COUNTERING K-12 ANTISEMITISM

Express Newsletter – May 2024

By Dr. Brandy Shufutinsky

By Dr. Brandy Shufutinsky

Director of Education and Community Engagement

Over the past months since the October 7th Hamas terrorist attacks in Israel many have been shocked by the blatant support of terrorism against Jews. This shock has likely been exacerbated because of the groups of Americans who have taken the side of Hamas, justifying acts of violence, not only in Israel, but also here in the US. Students, parents, and concerned citizens have been surprised that teachers have excused and even encouraged behavior that would be roundly condemned if aimed at any other minority community. Thankfully, there are also many who denounce this abhorrent behavior.

Members of the House Committee on Education and the Workforce have made it their mission to hold those individuals who are responsible for the well-being of students, namely teachers and administrators, accountable for their inaction when it comes to addressing antisemitism. On May 8, 2024, the Committee kept their word and held a hearing on antisemitism in K12 education, calling administrators from three U.S. school districts to testify before the committee and the nation.

Over the course of  two months before the hearing, I, along with a select number of experts, teachers, students, and parents worked tirelessly, providing Committee members with details on antisemitic incidents. 

While I was encouraged with what transpired at the hearing, others expressed their disappointment. Some felt that the administrators got off lightly – able to skate past the truth and placate the Committee with vague promises to take “action” when confronting antisemitism. I disagree. I knew going into the hearing that it was a necessary first step in confronting Jew-hatred in the K12 education system. I also expected district leaders to dance around the truth of just how rampant antisemitism is in the districts they are responsible for. I was not surprised that Berkeley USD Superintendent flat-out denied that antisemitism is a problem in her district.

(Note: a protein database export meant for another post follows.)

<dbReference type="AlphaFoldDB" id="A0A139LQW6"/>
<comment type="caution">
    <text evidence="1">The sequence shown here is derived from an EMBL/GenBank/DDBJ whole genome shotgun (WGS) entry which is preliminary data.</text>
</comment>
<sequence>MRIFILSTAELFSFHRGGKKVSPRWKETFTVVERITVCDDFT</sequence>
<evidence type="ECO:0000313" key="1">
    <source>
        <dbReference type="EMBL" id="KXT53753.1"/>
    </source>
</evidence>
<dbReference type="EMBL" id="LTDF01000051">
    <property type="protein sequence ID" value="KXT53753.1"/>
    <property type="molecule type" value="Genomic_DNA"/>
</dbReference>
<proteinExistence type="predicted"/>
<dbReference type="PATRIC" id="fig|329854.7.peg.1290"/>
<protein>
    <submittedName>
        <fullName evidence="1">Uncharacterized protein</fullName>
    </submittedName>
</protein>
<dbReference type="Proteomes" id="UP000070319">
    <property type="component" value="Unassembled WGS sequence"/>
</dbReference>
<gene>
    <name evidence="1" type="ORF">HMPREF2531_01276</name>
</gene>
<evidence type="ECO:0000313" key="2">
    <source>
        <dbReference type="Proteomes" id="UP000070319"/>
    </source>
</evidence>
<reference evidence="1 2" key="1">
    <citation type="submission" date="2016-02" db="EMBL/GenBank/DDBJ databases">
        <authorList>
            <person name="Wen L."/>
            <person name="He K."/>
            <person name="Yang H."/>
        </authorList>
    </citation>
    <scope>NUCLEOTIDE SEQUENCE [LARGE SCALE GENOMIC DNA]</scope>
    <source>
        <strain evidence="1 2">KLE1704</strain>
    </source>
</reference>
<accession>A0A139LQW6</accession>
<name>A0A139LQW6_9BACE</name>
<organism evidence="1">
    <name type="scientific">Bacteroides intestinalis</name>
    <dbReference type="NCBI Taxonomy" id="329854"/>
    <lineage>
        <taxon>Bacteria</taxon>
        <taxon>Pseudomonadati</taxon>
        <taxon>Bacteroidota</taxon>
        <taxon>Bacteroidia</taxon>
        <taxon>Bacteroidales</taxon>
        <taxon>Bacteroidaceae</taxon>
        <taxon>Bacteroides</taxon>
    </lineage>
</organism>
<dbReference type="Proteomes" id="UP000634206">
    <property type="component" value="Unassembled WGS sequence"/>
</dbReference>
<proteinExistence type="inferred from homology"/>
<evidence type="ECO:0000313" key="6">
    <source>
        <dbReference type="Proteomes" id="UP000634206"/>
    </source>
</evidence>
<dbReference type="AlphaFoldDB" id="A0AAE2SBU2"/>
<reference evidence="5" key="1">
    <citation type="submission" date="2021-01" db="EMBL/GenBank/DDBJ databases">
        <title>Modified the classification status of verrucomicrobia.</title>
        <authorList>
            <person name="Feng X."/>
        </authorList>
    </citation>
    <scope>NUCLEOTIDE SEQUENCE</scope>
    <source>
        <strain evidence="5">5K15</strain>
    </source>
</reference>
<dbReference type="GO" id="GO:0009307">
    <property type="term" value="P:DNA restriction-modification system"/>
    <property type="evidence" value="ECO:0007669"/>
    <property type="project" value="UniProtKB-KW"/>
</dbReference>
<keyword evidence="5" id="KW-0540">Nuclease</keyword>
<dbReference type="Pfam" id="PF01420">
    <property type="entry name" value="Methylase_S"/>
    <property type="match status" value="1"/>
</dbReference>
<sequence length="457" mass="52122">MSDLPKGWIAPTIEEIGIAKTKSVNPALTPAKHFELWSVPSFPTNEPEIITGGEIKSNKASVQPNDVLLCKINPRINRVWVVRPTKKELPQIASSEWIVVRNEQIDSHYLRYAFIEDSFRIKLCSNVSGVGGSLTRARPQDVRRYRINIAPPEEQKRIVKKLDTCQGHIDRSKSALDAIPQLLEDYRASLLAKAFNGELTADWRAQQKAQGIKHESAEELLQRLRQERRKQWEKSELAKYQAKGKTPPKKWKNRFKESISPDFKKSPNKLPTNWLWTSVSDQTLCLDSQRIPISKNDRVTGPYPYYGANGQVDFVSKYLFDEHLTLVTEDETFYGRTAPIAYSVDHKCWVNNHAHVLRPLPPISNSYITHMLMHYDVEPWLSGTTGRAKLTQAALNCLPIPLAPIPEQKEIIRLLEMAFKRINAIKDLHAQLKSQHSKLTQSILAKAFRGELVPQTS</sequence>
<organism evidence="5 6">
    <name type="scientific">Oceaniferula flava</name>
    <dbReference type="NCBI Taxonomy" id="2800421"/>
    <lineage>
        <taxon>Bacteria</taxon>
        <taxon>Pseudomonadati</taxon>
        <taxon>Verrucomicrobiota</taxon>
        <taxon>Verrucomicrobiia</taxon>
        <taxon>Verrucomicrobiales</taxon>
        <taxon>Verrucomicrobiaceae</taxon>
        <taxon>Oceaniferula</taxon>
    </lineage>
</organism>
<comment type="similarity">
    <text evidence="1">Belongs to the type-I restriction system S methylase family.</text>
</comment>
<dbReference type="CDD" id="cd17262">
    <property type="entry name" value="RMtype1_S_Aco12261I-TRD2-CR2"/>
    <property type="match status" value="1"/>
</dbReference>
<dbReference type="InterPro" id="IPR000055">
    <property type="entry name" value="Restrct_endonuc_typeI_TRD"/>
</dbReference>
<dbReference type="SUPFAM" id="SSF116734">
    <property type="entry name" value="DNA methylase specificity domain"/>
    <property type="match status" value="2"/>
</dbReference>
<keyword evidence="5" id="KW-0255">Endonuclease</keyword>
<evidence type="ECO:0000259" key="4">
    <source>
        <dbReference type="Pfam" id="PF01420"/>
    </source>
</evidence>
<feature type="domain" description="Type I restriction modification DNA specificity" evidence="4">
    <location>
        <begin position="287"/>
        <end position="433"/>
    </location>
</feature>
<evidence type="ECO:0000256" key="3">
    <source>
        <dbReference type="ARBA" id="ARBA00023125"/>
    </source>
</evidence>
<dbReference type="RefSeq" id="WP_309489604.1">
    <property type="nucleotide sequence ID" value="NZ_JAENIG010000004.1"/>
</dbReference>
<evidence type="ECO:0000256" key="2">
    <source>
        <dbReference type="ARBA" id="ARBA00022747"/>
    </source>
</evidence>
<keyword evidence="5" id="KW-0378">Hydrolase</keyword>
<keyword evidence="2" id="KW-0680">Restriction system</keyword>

What left me hopeful and energized is that all three administrators behaved the way they did publicly, exposing just how deep the Jew-hating rot goes.

CapitolHill

David Bernstein, JILV CEO, Representative Virginia Foxx (R-NC 5), and Dr. Brandy Shufutinsky

We saw it back in December with the presidents of three major universities and we saw it this month with three notable school districts in the United States. Now, it is up to us to hold them accountable. The Committee hearing provided us a road map to do just that – and we are well on our way, strategizing next steps. 

First, we have to make sure that the falsehoods stated by the administrators are corrected. New York City School Chancellor Banks alluded that a principal was terminated for allowing antisemitism to fester at his school, when he was simply shuffled to another, arguably higher profile, position within the NY Department of Education. Second, we need to track the outside actors who are fueling Jew-hatred within our public schools. Berkeley Superintendent Ford Morthel admitted to contracting with Liberated Ethnic Studies as “thought partners”.

Organizations that contribute to divisiveness should not be partnering with public school districts. A third step we should take is to provide support to the teachers who are speaking out and exposing the antisemitism in their districts. In Montgomery County Maryland a number of teachers are risking their careers by publicly condemning professional development initiatives that are directly fueling antisemitism and bigotry. These are just the first of many steps we will be taking over the next few months to root out antisemitism in our K12 school system, and we look forward to doing it with your help. 

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